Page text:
Parallel performance and parallel algorithms
by Prof. L. Ridgway Scott
University of Chicago
One of the goals in high-performance computing (HPC) is to achieve the best possible performance from parallel computers. But performance can be measured in a variety of ways; in HPC, we are generally interested in the speed at which floating-point computation is done. Thus, we use for example the units of giga-flop/s (a billion floating point operations per second).
A given computer will have a maximum floating point performance, and a given code can never exceed this figure. Often, it falls short by a vast amount, especially in parallel. It is much more difficult to achieve parallel performance than sequential performance, and it is also more difficult to measure. Factors that become critical are synchronization, load balance, and communication costs.
This part of the course will focus on parallel performance analysis; we will cover:
- performance measures
- limits to performance
- load balancing
- real-world parallelism
Central to the subject of parallel computing are algorithms. As a general rule, no parallelism of any significance occurs naturally; it must be created by removing dependencies. Often, entirely new algorithms have to be created to achieve a certain task in parallel.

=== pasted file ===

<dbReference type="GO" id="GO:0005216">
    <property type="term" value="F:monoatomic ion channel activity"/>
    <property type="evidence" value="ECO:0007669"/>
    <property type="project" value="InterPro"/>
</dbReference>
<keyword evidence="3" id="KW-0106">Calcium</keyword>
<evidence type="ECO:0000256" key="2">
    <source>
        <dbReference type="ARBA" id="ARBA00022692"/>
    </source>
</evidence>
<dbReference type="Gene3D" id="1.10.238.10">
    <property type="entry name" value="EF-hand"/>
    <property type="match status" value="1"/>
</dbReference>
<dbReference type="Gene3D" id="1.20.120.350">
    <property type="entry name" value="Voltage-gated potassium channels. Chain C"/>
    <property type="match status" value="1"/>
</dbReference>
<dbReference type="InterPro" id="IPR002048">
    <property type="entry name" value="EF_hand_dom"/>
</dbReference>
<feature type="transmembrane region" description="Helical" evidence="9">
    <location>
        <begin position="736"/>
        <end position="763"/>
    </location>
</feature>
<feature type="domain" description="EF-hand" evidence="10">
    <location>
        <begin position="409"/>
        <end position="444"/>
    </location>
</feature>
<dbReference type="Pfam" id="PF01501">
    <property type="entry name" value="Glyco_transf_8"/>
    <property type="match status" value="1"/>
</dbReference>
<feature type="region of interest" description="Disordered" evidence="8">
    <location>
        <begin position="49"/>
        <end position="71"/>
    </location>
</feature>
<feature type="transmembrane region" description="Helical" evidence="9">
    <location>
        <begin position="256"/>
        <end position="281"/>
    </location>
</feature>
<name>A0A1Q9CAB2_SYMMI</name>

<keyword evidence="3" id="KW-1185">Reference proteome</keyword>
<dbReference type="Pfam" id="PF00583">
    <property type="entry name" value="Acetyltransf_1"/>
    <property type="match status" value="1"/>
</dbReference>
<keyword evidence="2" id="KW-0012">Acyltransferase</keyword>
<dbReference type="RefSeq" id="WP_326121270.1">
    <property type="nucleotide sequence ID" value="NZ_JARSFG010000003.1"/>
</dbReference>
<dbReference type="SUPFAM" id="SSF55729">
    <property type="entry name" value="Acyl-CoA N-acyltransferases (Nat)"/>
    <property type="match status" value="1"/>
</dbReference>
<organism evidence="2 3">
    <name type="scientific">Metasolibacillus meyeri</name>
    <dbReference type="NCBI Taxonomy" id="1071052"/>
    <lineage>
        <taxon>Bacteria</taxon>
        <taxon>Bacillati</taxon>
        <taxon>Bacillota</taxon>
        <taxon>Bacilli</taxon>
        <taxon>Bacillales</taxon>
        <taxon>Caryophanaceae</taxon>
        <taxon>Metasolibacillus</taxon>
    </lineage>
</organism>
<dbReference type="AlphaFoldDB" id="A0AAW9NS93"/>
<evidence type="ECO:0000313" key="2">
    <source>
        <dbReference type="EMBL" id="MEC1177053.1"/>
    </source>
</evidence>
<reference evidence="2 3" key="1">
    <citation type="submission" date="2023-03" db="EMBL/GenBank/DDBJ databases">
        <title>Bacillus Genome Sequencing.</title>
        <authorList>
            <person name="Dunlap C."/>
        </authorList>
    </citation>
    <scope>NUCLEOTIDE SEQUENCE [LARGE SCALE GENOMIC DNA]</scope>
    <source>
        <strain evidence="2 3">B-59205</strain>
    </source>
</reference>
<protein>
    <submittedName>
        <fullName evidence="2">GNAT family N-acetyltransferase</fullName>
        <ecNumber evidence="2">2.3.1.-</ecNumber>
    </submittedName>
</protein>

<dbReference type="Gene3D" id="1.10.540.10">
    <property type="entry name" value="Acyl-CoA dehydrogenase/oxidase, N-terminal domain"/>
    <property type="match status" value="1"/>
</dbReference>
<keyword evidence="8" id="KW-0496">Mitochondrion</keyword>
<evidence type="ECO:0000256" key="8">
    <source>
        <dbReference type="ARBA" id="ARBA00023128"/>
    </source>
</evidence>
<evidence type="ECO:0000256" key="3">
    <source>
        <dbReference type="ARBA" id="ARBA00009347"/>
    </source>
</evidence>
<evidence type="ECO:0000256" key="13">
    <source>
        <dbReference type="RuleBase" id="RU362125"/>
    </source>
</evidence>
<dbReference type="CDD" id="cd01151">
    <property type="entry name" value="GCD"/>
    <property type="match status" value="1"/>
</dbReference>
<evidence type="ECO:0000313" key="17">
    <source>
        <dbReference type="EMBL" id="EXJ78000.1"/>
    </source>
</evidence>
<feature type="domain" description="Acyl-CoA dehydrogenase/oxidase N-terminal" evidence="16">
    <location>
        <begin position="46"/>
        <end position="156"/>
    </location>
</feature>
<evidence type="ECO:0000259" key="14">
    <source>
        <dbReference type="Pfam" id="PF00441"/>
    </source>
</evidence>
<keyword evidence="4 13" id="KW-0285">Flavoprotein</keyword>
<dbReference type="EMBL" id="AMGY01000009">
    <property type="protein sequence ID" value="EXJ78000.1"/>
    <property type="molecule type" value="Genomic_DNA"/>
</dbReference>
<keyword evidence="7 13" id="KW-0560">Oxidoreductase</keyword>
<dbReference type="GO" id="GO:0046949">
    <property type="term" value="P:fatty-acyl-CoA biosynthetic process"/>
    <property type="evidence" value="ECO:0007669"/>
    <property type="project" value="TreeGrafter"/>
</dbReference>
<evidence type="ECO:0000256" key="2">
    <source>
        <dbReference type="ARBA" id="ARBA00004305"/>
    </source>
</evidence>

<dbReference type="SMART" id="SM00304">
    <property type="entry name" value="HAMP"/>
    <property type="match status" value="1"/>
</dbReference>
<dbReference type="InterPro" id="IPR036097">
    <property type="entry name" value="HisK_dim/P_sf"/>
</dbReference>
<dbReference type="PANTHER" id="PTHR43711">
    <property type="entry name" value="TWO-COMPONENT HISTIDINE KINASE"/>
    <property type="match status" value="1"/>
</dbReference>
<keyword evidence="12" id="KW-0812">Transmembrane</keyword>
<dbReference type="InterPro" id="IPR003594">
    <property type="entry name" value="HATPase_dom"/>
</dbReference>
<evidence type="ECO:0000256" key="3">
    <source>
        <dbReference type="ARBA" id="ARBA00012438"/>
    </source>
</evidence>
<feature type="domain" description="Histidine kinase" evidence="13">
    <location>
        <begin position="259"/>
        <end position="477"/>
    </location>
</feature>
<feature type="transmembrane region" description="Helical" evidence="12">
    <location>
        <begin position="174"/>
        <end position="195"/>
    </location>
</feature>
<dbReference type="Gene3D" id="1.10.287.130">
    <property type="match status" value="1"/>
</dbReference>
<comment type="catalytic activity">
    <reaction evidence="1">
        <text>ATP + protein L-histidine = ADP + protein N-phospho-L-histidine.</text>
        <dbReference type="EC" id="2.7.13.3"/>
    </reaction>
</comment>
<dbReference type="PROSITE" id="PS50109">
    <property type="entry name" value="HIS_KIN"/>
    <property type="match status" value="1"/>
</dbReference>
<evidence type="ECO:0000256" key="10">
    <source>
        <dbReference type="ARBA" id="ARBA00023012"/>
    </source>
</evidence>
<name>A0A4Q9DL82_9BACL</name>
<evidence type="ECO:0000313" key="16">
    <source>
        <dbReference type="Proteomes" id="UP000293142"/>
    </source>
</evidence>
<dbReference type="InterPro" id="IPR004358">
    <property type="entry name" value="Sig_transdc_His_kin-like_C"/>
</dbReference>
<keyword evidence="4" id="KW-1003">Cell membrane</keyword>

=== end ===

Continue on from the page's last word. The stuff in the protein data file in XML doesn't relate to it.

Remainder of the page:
One aspect in particular that requires efficient algorithms is collective operations. These are operations involving a group of processors to produce a single data structure or task result. For example, a barrier in shared memory computing, and a broadcast in message passing are collective operations.
In this part of the course, we will cover:
- collective operations: prefix and scan
- tree/ring algorithms
- matrix-vector product: the power method
We will also discuss briefly some aspects of linear systems of equations, in particular their dependence analysis.
- Scientific Parallel Computing, L. Ridgway Scott, Terry Clark, Babak Bagheri, Princeton University Press, 2005 [link for purchase]